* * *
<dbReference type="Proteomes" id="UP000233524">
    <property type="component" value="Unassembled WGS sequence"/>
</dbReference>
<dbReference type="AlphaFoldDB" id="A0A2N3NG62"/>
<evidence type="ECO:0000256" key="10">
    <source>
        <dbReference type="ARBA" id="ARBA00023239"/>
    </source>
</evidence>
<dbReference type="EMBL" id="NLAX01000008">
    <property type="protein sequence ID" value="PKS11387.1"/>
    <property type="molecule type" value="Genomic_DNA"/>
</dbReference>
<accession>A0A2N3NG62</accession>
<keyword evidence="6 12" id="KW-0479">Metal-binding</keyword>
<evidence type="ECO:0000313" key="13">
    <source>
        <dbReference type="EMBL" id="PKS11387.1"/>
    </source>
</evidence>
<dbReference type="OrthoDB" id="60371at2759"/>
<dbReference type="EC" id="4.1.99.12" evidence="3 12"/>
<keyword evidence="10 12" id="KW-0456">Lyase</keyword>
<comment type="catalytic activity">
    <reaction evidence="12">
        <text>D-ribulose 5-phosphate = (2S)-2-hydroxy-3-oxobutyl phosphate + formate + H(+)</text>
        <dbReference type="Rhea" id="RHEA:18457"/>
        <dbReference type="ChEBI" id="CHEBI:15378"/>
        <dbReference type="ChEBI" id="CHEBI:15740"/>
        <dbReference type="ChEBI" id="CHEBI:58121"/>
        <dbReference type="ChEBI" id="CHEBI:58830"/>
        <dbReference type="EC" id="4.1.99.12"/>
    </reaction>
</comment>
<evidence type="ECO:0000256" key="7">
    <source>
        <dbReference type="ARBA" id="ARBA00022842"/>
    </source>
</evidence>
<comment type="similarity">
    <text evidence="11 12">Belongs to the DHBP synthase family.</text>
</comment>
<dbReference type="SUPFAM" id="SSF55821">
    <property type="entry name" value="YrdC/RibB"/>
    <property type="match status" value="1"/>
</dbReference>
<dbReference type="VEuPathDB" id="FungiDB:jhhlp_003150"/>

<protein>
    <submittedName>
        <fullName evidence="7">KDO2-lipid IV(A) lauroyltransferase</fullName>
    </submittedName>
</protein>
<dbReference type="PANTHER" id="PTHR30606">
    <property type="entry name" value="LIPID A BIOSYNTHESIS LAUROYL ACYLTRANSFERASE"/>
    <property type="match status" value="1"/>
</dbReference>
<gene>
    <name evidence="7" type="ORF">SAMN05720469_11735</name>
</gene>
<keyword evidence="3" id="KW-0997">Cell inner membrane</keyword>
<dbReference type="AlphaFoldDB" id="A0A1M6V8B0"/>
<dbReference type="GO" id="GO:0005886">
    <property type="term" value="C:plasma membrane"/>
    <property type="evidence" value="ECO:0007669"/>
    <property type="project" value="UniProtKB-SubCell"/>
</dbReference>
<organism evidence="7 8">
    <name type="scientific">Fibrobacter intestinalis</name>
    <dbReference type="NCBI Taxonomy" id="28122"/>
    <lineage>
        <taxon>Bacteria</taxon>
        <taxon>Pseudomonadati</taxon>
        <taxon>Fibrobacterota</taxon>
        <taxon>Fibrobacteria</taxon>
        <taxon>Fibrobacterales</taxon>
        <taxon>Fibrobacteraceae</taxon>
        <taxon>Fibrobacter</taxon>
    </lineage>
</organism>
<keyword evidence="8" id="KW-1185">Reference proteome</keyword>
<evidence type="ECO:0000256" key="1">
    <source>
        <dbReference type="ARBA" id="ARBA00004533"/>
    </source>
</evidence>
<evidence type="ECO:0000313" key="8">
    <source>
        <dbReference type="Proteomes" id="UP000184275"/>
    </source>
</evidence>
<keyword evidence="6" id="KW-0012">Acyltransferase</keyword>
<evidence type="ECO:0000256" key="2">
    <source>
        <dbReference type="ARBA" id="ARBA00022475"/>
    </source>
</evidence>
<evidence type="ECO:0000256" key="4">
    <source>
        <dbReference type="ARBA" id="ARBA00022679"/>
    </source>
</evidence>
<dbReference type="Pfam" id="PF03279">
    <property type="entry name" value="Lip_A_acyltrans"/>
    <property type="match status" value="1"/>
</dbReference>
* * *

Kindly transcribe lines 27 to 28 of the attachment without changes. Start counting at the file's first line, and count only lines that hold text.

        <dbReference type="Rhea" id="RHEA:18457"/>
        <dbReference type="ChEBI" id="CHEBI:15378"/>